★ We examine the neural mechanism of co-speech gesture production using NIRS. ★ Activation of the left IFG increased from before to after gesture production. ★ Activation of the left pSTS decreased in line with an increase in the left IFG. ★ The left IFG appears to be involved in the gesture production. ★ The left pSTS appears to be modulated by the speech load.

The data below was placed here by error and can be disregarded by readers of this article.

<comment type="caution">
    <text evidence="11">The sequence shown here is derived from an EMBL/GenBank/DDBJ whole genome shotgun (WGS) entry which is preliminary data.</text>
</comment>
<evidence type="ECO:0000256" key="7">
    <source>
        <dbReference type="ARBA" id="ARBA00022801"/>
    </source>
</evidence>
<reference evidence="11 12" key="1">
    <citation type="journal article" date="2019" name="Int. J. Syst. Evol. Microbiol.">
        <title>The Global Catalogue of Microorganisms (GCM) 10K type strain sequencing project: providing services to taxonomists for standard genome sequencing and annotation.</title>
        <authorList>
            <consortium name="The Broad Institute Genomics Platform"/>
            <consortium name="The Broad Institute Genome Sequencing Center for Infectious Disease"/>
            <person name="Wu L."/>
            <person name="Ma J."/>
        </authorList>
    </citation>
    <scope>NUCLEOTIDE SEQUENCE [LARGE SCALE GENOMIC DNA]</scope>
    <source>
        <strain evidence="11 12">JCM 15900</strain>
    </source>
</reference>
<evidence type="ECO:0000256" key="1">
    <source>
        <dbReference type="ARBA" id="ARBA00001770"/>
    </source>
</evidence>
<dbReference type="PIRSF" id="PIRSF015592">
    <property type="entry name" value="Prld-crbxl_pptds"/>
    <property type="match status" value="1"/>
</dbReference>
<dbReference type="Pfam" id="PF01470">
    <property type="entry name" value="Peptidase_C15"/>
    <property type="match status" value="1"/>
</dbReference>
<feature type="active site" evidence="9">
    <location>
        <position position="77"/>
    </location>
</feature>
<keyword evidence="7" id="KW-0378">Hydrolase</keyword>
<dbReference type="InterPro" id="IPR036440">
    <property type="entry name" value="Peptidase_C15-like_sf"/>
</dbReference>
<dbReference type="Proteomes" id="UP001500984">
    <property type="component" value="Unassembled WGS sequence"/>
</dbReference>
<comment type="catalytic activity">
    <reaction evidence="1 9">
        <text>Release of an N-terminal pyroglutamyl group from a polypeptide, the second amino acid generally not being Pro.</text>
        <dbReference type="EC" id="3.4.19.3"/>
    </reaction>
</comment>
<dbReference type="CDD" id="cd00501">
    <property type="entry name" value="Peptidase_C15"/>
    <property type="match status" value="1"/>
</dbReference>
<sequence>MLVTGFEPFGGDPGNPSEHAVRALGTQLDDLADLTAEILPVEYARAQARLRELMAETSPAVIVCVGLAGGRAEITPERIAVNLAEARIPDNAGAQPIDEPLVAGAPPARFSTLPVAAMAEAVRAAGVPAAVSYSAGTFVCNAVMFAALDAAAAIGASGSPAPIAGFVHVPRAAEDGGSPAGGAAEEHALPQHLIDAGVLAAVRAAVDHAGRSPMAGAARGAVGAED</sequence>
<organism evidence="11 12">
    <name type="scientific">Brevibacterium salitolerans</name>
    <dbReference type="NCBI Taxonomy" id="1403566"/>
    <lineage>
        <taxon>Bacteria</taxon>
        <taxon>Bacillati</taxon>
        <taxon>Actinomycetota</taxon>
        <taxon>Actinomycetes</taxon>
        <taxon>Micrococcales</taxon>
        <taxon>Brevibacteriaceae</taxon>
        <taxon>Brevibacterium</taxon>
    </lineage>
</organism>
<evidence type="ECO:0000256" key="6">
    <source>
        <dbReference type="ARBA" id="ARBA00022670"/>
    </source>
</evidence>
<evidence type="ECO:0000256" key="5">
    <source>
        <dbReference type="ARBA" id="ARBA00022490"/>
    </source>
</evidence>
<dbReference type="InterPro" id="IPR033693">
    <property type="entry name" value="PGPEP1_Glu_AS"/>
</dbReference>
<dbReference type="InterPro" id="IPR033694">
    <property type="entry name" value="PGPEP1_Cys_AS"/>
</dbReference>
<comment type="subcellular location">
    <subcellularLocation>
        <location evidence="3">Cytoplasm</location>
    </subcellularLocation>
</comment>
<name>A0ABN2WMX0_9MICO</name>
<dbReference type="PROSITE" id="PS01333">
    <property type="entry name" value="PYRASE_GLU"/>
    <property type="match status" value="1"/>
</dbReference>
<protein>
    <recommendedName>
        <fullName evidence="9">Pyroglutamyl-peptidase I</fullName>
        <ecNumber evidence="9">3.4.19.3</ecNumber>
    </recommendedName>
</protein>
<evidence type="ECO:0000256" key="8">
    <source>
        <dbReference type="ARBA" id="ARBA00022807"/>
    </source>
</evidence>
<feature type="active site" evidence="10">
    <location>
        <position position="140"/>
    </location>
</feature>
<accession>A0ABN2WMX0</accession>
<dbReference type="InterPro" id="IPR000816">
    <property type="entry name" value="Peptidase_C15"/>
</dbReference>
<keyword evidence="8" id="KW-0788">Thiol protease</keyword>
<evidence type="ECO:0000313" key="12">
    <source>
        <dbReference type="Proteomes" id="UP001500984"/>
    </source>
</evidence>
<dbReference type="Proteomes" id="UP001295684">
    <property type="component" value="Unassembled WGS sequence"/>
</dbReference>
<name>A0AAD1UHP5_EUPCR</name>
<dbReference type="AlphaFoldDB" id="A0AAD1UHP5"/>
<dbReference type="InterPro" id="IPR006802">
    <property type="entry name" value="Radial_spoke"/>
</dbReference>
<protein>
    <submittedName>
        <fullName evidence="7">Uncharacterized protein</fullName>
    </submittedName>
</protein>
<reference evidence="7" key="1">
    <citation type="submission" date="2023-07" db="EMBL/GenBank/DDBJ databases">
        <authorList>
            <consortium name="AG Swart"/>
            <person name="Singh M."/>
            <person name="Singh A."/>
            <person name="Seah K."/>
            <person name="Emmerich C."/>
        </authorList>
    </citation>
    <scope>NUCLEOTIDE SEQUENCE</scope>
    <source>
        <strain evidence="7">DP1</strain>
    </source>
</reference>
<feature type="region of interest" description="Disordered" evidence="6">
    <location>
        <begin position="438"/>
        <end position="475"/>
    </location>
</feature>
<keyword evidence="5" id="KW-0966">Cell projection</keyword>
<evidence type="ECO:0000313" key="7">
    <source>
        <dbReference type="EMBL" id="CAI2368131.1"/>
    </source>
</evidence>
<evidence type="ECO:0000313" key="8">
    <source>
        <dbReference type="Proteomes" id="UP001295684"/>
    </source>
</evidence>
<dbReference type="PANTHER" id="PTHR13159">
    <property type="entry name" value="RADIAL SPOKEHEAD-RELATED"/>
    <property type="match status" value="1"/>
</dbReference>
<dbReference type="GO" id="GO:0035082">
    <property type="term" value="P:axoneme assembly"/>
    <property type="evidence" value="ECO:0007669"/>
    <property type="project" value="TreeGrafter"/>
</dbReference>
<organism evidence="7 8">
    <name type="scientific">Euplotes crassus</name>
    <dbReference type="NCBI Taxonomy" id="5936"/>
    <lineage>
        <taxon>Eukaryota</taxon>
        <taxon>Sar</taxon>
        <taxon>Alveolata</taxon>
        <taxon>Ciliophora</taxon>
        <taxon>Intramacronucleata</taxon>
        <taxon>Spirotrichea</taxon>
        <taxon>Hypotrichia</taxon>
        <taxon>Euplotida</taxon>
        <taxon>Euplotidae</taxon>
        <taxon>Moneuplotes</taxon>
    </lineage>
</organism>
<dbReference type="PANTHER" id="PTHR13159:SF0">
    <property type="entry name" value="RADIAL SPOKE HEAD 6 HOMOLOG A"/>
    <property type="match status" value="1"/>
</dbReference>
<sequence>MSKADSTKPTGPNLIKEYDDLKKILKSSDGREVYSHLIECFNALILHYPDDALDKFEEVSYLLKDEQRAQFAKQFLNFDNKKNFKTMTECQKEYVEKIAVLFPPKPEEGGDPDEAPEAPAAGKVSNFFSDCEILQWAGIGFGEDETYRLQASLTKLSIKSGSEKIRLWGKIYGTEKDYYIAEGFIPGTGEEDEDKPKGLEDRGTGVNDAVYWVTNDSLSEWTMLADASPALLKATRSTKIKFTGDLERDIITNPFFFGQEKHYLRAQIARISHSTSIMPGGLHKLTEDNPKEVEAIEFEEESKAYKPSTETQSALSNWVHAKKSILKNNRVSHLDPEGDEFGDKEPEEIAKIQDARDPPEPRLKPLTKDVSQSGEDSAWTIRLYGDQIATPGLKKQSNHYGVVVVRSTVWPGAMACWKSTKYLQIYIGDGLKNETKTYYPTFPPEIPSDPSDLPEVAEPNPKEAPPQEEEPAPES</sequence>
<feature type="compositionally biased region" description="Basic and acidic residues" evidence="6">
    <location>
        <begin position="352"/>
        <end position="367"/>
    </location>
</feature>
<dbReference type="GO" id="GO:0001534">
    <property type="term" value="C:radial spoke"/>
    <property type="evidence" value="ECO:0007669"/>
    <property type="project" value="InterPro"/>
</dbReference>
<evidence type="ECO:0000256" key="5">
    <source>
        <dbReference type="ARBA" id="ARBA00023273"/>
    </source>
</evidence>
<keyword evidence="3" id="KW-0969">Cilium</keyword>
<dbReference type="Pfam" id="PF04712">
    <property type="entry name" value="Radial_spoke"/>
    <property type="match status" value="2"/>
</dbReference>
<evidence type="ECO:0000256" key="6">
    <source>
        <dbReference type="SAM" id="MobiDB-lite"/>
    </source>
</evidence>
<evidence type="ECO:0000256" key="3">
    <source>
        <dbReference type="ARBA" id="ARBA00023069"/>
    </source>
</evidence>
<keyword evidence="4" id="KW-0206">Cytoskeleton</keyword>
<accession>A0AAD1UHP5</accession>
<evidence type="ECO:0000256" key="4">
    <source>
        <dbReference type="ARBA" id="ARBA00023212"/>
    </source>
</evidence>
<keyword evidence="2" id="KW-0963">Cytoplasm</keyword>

To examine the neural mechanism of co-speech gesture production, we measured brain activity of bilinguals during an animation–narration task using near-infrared spectroscopy. The task of the participants was to watch two stories via an animated cartoon, and then narrate the contents in their first language (Ll) and second language (L2), respectively. The participants showed significantly more gestures in L2 than in L1. The number of gestures lowered at the ending part of the narration in L1, but not in L2. Analyses of concentration changes of oxygenated hemoglobin revealed that activation of the left inferior frontal gyrus (IFG) significantly increased during gesture production, while activation of the left posterior superior temporal sulcus (pSTS) significantly decreased in line with an increase in the left IFG. These brain activation patterns suggest that the left IFG is involved in the gesture production, and the left pSTS is modulated by the speech load.